A.I. Will Create Far More Jobs Than It Kills
I had a friend in high school who worked for Sentry Insurance as a typist for what would be about $40 per hour today – and man was I jealous.
The law firms and investment banks I worked at in the 1980s also had “typist pools” for the old guys (we youngsters were utterly perplexed by the inefficiency of turning in dictation or notes to a typist only to have to go back and forth over and over).
But alas, all of those jobs were wiped out by evil technology – namely word processors and personal computers.
So, did my friend sink into a drug-addled despair? Nope. She started a marketing company and made a fantastic living!
I suspect most of the other unemployed typists found new careers as well.
This is the point Andy Kessler made in this recent WSJ Column: Ignore the Hysteria on AI and Jobs
In any case, the column is excellent, and I wanted to share a few of his points because so many people are so worried about AI wiping out jobs.
Kessler first told us about a public radio interviewer telling him, “I’m against technology destroying careers and lives. It has to stop. That’s why we have unions.”
But, with that mentality, we’d have stopped the automobile industry because it wiped out millions of farming, horse-tending, buggy and saddle-making jobs.
We’d also still have operators connecting phone calls, and the internet would be a pipe dream.
There would be no automated toll tags or transponders for bridges and toll roads, and there would be no apps for money transfers because … those poor bank tellers!
And does anyone remember President Obama lamenting ATMs as job stealers?
In any case, everyone always thinks the newest and latest technology will wipe out far too many jobs, whether the technology is telephones, movies, radios, automobiles, computers, spreadsheets, robotic automation, the internet, touchscreens, or… artificial technology!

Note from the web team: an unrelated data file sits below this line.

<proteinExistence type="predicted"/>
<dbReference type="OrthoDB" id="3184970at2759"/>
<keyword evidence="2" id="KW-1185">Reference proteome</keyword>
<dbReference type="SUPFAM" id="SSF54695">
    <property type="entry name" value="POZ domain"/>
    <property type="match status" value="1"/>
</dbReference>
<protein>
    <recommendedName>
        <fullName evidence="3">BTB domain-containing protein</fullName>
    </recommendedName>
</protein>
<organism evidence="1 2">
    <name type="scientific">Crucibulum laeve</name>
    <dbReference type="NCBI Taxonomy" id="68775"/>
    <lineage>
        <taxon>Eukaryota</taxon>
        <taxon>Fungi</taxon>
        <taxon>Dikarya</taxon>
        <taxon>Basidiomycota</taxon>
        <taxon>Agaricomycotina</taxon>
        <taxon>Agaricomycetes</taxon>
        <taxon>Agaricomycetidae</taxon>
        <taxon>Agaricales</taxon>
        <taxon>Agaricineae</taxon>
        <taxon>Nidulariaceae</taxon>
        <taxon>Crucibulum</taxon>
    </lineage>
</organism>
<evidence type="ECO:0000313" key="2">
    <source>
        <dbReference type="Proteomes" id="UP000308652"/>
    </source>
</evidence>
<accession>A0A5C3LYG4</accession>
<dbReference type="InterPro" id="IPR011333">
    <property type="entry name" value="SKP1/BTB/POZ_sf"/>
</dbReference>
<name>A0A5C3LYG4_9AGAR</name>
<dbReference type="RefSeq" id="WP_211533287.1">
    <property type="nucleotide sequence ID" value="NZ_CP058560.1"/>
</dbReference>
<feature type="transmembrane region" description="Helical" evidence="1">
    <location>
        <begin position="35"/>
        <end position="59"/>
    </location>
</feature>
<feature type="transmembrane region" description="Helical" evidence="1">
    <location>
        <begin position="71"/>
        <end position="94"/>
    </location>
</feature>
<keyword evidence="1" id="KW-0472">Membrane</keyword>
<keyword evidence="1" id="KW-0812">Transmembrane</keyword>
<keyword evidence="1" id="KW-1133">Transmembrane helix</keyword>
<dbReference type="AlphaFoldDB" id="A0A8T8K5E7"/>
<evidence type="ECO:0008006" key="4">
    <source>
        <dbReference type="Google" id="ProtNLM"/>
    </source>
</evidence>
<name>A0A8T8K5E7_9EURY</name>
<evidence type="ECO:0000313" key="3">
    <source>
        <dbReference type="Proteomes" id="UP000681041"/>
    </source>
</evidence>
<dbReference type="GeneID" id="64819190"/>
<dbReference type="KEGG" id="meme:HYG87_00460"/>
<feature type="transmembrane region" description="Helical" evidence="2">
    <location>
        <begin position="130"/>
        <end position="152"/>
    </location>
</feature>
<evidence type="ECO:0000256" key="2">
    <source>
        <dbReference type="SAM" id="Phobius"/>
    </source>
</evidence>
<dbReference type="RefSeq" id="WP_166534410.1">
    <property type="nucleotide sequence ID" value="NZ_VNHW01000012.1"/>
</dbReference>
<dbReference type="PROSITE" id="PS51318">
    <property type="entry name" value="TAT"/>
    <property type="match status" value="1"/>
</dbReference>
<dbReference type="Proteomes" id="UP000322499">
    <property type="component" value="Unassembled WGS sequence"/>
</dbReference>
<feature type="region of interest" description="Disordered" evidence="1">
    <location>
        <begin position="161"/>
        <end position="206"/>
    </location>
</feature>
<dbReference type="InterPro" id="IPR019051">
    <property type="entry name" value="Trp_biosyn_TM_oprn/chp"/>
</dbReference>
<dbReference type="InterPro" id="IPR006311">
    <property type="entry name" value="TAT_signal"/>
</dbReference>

Here is Kessler’s key paragraph: “New and better jobs are always created, yet no one believes it. We no longer have “Mad Men”-era typing pools, stenographers, compositors or typesetters. A 2022 paper studying automation and job categories … states that “roughly 60% of employment in 2018 is found in job titles that did not exist in 1940.” A Goldman Sachs report from March goes further: “85% of employment growth over the last 80 years is explained by the technology-driven creation of new positions.” Bingo”
So, yes, millions of jobs have been wiped out by technology, but we also have the highest number of new jobs we have ever seen – with a very tight labor market still.
Kessler cites other studies pointing out that 300 million jobs may be at stake because of automation and IBM’s threat that AI will wipe out 30% of its consumer-facing workforce.
His point is that we have heard it all before. We don’t need to panic, and we don’t need universal income.
“Progress will always ‘eat people,’ which means we need education, training and temporary safety nets to help workers make the transition to better jobs.”
So, this is just one more reason to relax.
Founder | JVM Lending
(855) 855-4491 | DRE# 1197176, NMLS# 310167